XXIV. Scripture can no more be called silent and speechless for decision making than can the church in councils or the Fathers in their writings, which our adversaries claim to be speaking and deciding. If a father speaks in his will, and a king in edicts and commissions, why can we not say that the heavenly Father in both Testaments, and the King of Kings in the divine oracles, is speaking to us in the plainest voice? Nor can the meaning be doubtful, when the whole Scripture, or the Holy Spirit speaking in it, is said to address mankind, to accuse and to judge. The law is said to speak to those who are under the law (Rom. 3:19). “They have Moses and the prophets,” says Abraham to the rich man (Luke 16:29), not indeed living and seeing, but not silent and speechless, rather speaking and to be heard. So Isaiah is said to “cry out” (Rom. 9:27). Moses accuses the Jews (John 5:45). The law judges (John 7:51). “He who does not accept my words has one who judges; the word that I have spoken will judge rum on the last day” (John 12:48). In the same sense the Word of God is described as judging the thoughts (Heb. 4:12).
XXV. An earthly judge should be given coercive power in matters of civil conduct. But it is different with regard to a spiritual judge in matters of conscience, because the kingdom of God is advanced by the demonstration of spiritual truth, not by physical coercion (I Cor. 2:4). Further, not only is this no place for physical coercion, but spiritual and internal [coercion] is also not desirable, either for the pious, whom God, speaking in Scripture, draws and leads to obedience by a heart-changing and appealing force (John 6:44; II Cor. 10:4), or for the impious and unbelieving, whose consciences he torments and disturbs.
XXVI. The example of Moses and Aaron cannot be used to establish a supreme and infallible judge besides Scripture. (1) Both were subordinate, not authoritative, judges: the former an extraordinary one, the latter, ordinary.140 They decided controversies, not by their own authority, but by the law and commandment of God; Moses as the mediator for bringing [questions] to God. (Exod. 18:19) and Aaron for answering in accordance with the law; “whatever they shall teach according to the law you shall do” (Deut. 17:11). If they made a ruling contrary to the law, it was not to be accepted. (2) Here it is not, strictly speaking, controversies over the faith, but over ritual concerns, decisions between one kind of bloodshed, or of leprosy, and another.141 (3) It was not the high priest alone, but every Levitical priest whose decision was to hold if given according to the requirement of the law. If the decision was rightly made, anyone who departed from it was guilty of a capital crime, according to Jeremiah, Jesus, and the apostles (Jer. 26:12 -13; John 9:39?]; Acts 3:; 13:[8 -11?]). (4) No valid conclusion about the pope can be drawn from the high priest, because in the New Testament there is no high priest except Christ, of whom Aaron was a type.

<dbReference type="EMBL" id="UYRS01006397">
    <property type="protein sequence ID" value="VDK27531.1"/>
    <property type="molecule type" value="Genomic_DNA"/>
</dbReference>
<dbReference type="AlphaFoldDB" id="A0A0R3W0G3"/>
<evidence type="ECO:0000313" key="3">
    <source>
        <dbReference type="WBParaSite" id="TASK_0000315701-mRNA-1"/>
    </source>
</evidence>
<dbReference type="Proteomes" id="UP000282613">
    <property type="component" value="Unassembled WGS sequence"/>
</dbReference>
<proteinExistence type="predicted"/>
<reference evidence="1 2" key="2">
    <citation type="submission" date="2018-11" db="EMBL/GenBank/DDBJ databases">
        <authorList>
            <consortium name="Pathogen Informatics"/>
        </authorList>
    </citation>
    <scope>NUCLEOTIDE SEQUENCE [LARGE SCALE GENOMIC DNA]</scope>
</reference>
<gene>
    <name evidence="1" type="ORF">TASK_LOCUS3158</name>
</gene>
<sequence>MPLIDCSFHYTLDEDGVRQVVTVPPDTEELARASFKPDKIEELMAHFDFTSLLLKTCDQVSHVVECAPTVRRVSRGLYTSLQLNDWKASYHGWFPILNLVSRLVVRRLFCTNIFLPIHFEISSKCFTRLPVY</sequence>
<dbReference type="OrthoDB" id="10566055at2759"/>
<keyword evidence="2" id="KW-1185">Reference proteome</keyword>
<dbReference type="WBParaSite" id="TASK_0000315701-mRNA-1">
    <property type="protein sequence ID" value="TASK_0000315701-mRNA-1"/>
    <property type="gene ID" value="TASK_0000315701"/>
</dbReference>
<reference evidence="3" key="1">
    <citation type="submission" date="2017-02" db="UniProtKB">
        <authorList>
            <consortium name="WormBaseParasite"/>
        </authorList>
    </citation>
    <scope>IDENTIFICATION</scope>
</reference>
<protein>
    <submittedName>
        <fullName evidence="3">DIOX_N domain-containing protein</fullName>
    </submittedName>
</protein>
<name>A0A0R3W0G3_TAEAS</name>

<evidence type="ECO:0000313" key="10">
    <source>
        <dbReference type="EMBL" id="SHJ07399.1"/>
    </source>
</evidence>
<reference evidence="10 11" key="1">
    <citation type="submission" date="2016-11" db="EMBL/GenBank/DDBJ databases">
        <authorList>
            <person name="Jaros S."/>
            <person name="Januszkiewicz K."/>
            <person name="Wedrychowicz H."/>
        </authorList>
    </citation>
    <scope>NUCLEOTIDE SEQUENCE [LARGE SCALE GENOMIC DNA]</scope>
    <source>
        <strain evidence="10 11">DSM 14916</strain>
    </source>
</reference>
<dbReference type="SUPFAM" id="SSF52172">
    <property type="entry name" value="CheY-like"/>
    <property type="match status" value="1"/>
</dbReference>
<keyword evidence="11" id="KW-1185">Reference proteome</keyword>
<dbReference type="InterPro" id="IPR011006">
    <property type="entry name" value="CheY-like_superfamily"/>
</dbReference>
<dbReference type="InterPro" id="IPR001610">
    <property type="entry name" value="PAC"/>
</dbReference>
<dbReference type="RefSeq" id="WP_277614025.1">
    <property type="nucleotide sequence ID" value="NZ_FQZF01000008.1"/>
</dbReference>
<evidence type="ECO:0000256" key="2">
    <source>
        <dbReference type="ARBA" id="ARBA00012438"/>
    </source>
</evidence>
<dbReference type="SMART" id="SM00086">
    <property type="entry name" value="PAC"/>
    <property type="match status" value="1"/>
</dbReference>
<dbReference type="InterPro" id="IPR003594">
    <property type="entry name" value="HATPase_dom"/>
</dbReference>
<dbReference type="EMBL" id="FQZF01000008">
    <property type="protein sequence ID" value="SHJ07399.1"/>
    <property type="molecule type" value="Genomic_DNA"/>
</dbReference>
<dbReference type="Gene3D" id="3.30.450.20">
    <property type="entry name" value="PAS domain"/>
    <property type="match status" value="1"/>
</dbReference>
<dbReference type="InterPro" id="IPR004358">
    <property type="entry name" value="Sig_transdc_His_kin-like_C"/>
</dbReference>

XXVII. The “one shepherd” of Ecclesiastes 12:11 does not refer to the priestly type of the Old Testament but to the true priest of the New, Christ Jesus, who is the good shepherd of his people (Ezek. 34:23; John 10:11), from whom all the words of wisdom come, because men of God spoke through the action of his Spirit (II Peter 1:21), as even Roman Catholics– Tirinus, Menochius, a Lapide–point out.
XXVIII. In Haggai 2:11 and Malachi 2:7 the commandment is not that one individual priest, but an unspecified number of them, be consulted and reply to questions concerning the law, nor is the reference to their infallibility, but to their responsibility, because it is said that they have not always taught the same thing, when it is immediately added, “but you have departed from the way” (Mal. 2:8).
XXIX. “Moses’ seat” (cathedra) (Matt. 23:2) is not a succession in the office and responsibility of Moses, or the external court of a supreme judge, to whom that supreme inherent authority now under discussion is attached, both because no Moses’ seat exists, and because no such privilege was given it, but it is the proclamation of the true doctrine transmitted by Moses, as stated in the glossa ordinaria on Deuteronomy 17: “Wherever is the teaching of Moses, there is Moses’ seat,”142 and wherever the teaching of Peter goes forth, there is Peter’s seat. So those who were teachers of the law that Moses had transmitted were regarded as teaching in Moses’ seat, as Hilary says; therefore the Pharisees were to be heard when teaching in Moses’ seat, insofar as they gave the people Moses’ teaching genuinely without admixture of their own leaven.
XXX. Although Christ calls us to the voice of the church as if whoever will not listen is to be regarded as a heathen and a publican (Matt. 18:17), he does not make it an infallible judge in matters of faith because (1) he speaks, not of a question of matters of faith, but of private offenses and disruptions of fellowship, which, if they cannot be resolved privately, must be referred to the public judgment of the church, where one infallible prelate does not decide for the whole church; rather, individual pastors for their particular flocks.143 (2) Reference is made here to the Jewish discipline, which excommunicated the contumacious; this is no more applicable to the Roman than to other particular churches within their proper boundaries. (3) If an argument from similarity is used, it is required that the church be heard when it hears Christ and speaks his word, but if it departs from Christ and speaks contrary to his word anathema is to be pronounced against it (Gal. 1:8).